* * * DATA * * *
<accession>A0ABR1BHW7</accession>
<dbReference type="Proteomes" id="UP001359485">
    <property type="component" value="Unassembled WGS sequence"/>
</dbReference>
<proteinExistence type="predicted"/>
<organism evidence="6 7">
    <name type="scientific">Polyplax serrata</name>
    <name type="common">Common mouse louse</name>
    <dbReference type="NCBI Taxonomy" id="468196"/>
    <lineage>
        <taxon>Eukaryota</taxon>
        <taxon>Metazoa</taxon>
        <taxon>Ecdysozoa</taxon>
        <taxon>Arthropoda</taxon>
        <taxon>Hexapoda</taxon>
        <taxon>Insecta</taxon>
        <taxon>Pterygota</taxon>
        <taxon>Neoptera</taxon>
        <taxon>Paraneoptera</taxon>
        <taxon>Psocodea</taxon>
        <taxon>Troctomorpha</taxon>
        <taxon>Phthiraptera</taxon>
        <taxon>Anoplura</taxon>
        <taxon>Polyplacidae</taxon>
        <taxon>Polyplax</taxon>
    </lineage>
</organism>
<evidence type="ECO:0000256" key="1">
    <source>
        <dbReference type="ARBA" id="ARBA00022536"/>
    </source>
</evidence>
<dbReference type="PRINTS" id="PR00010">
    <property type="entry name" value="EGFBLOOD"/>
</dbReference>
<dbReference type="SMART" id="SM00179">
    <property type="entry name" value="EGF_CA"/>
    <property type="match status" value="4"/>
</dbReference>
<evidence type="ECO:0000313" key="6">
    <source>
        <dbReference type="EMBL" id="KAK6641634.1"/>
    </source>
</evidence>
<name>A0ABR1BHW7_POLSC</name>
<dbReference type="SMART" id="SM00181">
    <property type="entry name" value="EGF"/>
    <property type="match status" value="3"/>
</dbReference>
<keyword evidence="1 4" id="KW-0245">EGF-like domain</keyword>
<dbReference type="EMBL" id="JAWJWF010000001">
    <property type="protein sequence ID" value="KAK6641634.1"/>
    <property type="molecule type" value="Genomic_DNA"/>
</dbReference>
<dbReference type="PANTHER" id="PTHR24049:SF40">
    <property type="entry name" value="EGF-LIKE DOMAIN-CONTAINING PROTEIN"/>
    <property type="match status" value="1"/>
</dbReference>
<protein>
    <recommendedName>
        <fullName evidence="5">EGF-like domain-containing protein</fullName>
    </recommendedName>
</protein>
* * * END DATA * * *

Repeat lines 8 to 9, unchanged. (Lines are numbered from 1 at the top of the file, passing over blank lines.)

    <name type="common">Common mouse louse</name>
    <dbReference type="NCBI Taxonomy" id="468196"/>